The Queen’s Speech

On August 28th, Boris Johnson went to Queen Elizabeth and requested she prorogue the parliament until October. The government, he said, needed extra time to prepare its ‘exciting new program’ for the speech she gives to open Parliament each year. A month’s delay would do he said.

So the Queen prorogued parliament.

There was the predicable public outcry. ‘Dictator’, ‘Liar’, ‘Slime Ball’, ‘Dolt’. All this head banging aroused another dolt in Washington who Tweeted, “Very bad. The Brits have pierogis in the Parliament [sic] and now no government [sic]. But because of me, my Wall protects this great country [sic]. There won’t be any tacos shutting down our government [??].”

The Scottish Supreme Court walking with their hats.

One of Johnson’s opponents took the prorogue decision to the Scottish Supreme Court which is apparently where important court cases start in the UK. The charge was lying to the Queen. The Court quickly said, ‘yep, he lied’. Johnson’s guys then went to the Supreme Supreme Court in London and said, ‘no he didn’t.’ That Court read the Scottish’s Court judgement, agreed with it and said, ‘yes he did.’

Lying to the Queen? In the sixteenth century that would have got you thrown in the Tower at best or, if you were a snot head like Johnson, a one way ride up Tower Hill. But much to the Queen’s dismay, her great, great, great grandfather William surrendered royal judicial powers to the commoners in exchange for a lousy salt tax so he could attack the French again.

Bango! – got ’em in the crosswalk.

Though the Queen is constitutionally bound to let the courts enforce laws and mete out punishment (the Court ordered Johnson to unlock Parliament and give everyone a free coffee during its first session), Prince Phillip is not. The man is 98, deep in dotage, and apparently not bound by any English law whatsoever. If you piss him off, he will give you a hefty smack with his Jubilee Silver Royce Phantom. So what if you break a leg or arm? The NHS will fix you up for free and Phillip drives on. When the prince is on the prowl along the roads in Windsor, the Queen is much amused.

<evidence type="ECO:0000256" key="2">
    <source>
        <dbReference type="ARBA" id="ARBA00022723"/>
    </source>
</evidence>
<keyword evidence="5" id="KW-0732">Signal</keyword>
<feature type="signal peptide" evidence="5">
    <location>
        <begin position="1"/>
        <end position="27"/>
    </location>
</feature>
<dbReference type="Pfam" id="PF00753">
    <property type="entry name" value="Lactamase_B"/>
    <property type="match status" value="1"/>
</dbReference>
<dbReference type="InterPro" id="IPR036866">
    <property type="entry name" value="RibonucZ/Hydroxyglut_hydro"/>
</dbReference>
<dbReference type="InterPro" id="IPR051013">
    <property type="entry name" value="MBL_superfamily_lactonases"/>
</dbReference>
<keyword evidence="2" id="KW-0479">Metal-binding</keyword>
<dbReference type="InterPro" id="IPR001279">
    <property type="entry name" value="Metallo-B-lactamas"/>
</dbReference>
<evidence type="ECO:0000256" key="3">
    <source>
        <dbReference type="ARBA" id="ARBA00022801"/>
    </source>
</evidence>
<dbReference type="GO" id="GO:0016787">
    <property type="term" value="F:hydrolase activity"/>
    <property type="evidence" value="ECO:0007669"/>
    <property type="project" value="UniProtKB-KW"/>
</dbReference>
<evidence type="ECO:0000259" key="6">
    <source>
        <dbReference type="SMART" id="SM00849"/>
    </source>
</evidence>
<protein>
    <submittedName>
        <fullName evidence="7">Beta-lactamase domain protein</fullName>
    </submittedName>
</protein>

Four times he asked parliament to declare him incompetent. And they refused.

So Johnson was in a pickle (or perhaps pickled beets). He introduced four motions stating he was too incompetent to lead the country and they were all voted down. Parliament then passed a law stating that Johnson had to request a Brexit extension past October 31st if he could not reach a deal with the EU by then. Since Johnson’s strategy all along was to ensure the EU would never agree to a deal, he was miffed and said he’d force the country to leave anyways.

So it went back to the Scottish Supreme Court. The case is typically befuddling to anyone not British – If Johnson ignores the law that says he must extend the EU negotiations, Johnson’s opponents wants the court to order him to do so now, even though he has not done anything yet nor needs to until October 31st. It’s a kind of a ‘just in case he does’ case.

Johnson’s response was equally befuddling: (1) he will withdraw the UK out of the EU on October 31st no matter what, (2) the matter has no business going to the courts until he actually does something on the 31st, when it will be too late to stop, and (3) he will obey whatever the court says.

Suspended – Not Prorogued

Then everyone took a break to have their annual party conferences. Johnson went to Manchester, Corbyn to Brighton and Swinson (Lib Dem) to Bournemouth. The Queen took Phillip to Balmoral for a fall vacation. Since no one was at Parliament, it was ‘suspended’ rather than ‘prorogued’.

Except for the Queen, all the players are sniping at each other, playing games of double dare you to double double dare me, and preparing for a new election that has not been scheduled. Luckily for everyone, the earth still rotates and time ticks by. October 31st will inevitably arrive. Shit will happen. Then more shit. Then it will be over. The UK will still be in the UE or not. There will be more accidents involving a Royce Phantom in the northern suburbs of London.

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